Interviews and reenactments from survivors of a Mount St. Helen blast. Watch as they fight through the ash and cope with the aftermath from a volcano eruption. Some scenes may be upsetting for young children. Run time 02:47.
Volcano Eruptions : How Long Do Volcanoes Erupt?
The length of a volcanic eruption can vary dramatically, and some eruptions have been known to last continuously for decades. Learn about the lack of ability in predicting the length of volcanoes with help from the chair of a department of environmental studies in this video on volcano eruptions.
Expert: Jack Hall
Bio: Dr. Jack Hall is the department chair in the department of environmental studies at the University of North Carolina at Wilmington.
Filmmaker: Rendered Co
Dating Lava Flows on Mauna Loa Volcano, Hawaii
For hundreds of thousands of years, lava flows have created intricate patterns on the slopes of Hawaiʻi's Mauna Loa volcano. Until the mid-1970s, it was impossible to know when each of the flows occurred. However, as this video segment adapted from NOVA describes, scientists are now using tiny artifacts of life encased in hardened lava flows to piece together the mountain's complex geological and biological history. Closed captioning included. Run time 04:36.
How Did Life Emerge Here
The tip of a new volcanic island appears above the surface of the ocean. Solidified black lava gleams in the sunshine. Although it may not be obvious, the processes that will turn this new piece of land into a tropical paradise have already begun. This video segment adapted from NOVA chronicles an island's transformation from a barren lava flow to a rich ecosystem. Closed captioning included. Run time 05:13.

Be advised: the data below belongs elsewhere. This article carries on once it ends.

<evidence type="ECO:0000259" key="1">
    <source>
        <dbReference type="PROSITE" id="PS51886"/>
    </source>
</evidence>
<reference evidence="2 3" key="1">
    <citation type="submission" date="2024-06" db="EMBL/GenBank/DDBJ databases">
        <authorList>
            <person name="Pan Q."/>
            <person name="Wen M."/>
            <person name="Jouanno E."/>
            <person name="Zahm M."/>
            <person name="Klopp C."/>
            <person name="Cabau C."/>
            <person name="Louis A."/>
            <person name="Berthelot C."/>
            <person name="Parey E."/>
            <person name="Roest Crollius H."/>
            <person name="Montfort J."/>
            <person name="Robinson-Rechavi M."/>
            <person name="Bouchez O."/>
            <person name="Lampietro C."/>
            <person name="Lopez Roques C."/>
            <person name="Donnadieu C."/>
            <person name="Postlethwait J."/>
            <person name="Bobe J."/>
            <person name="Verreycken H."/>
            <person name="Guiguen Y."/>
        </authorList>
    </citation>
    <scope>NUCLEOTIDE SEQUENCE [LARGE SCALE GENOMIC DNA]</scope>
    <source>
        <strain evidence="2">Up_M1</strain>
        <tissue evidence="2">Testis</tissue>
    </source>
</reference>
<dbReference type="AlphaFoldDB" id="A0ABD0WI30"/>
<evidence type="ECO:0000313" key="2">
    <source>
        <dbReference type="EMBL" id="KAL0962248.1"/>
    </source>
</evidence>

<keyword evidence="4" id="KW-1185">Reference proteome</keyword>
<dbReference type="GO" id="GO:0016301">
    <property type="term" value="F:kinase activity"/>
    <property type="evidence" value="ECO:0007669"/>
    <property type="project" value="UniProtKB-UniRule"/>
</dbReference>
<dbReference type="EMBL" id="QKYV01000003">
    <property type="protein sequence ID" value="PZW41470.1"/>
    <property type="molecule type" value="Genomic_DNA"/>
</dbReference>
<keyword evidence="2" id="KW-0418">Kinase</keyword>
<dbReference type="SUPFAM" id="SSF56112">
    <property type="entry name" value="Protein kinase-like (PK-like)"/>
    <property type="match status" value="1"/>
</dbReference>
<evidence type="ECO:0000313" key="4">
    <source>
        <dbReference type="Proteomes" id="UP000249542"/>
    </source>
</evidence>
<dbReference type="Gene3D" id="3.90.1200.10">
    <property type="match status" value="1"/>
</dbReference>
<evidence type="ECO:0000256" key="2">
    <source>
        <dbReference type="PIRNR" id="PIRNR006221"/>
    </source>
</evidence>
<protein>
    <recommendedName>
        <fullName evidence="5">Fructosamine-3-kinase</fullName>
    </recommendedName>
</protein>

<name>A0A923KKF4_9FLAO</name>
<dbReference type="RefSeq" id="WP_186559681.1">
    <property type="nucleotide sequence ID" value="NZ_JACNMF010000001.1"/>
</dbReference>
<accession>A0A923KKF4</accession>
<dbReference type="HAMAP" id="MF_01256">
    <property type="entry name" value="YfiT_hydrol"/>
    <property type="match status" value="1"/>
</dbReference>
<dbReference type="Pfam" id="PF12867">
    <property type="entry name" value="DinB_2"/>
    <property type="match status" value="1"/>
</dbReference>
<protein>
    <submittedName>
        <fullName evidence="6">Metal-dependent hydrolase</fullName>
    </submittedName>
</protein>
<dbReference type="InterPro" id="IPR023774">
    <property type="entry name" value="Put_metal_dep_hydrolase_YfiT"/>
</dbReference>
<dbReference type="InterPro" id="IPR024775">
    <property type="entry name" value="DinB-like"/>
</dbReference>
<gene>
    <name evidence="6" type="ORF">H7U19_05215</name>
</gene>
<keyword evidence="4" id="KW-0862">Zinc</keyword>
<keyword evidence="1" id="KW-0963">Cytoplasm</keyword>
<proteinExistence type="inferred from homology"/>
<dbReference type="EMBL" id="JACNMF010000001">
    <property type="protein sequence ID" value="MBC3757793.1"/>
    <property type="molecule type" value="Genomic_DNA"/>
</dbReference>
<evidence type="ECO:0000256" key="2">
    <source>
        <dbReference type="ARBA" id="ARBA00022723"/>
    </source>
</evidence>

This is the best way to see the fury of a volcano -- through the lens of a camera. These scenes/images (30 seconds) should be prefaced with discussions about volcanoes.
This National Geographic video shows what happens to the earth's crust to cause an earthquake. When the trembling stops, the disaster is only the beginning. (02:38)
This is a short, one-minute video that describes how and why earthquakes happen. The video shows photos of actual fault lines, as well as simple animation.
Earthquake Country; 2 Plate Tectonics
This video is suitable for middle school and high school students. Through live-action demonstrations and vivid animations, Dr. Pat Abbott explains how earthquakes have shaped the scenery and the character of the greater Los Angeles area. Dr. Abbott shows how faults capable of large earthquakes lie beneath most of the area, posing great risk to the millions of people living in earthquake country. Animations illustrate how and why earthquakes happen, how mountains and valleys have formed as a res
Earthquake Country, Introduction
There are other segments of this series on WatchKnow. This is the introductory series to 'Earthquake' country which is suitable for middle school and high school students. Through live-action demonstrations and vivid animations, Dr. Pat Abbott explains how earthquakes have shaped the scenery and the character of the greater Los Angeles area. Dr. Abbott shows how faults capable of large earthquakes lie beneath most of the area, posing great risk to the millions of people living in earthquake coun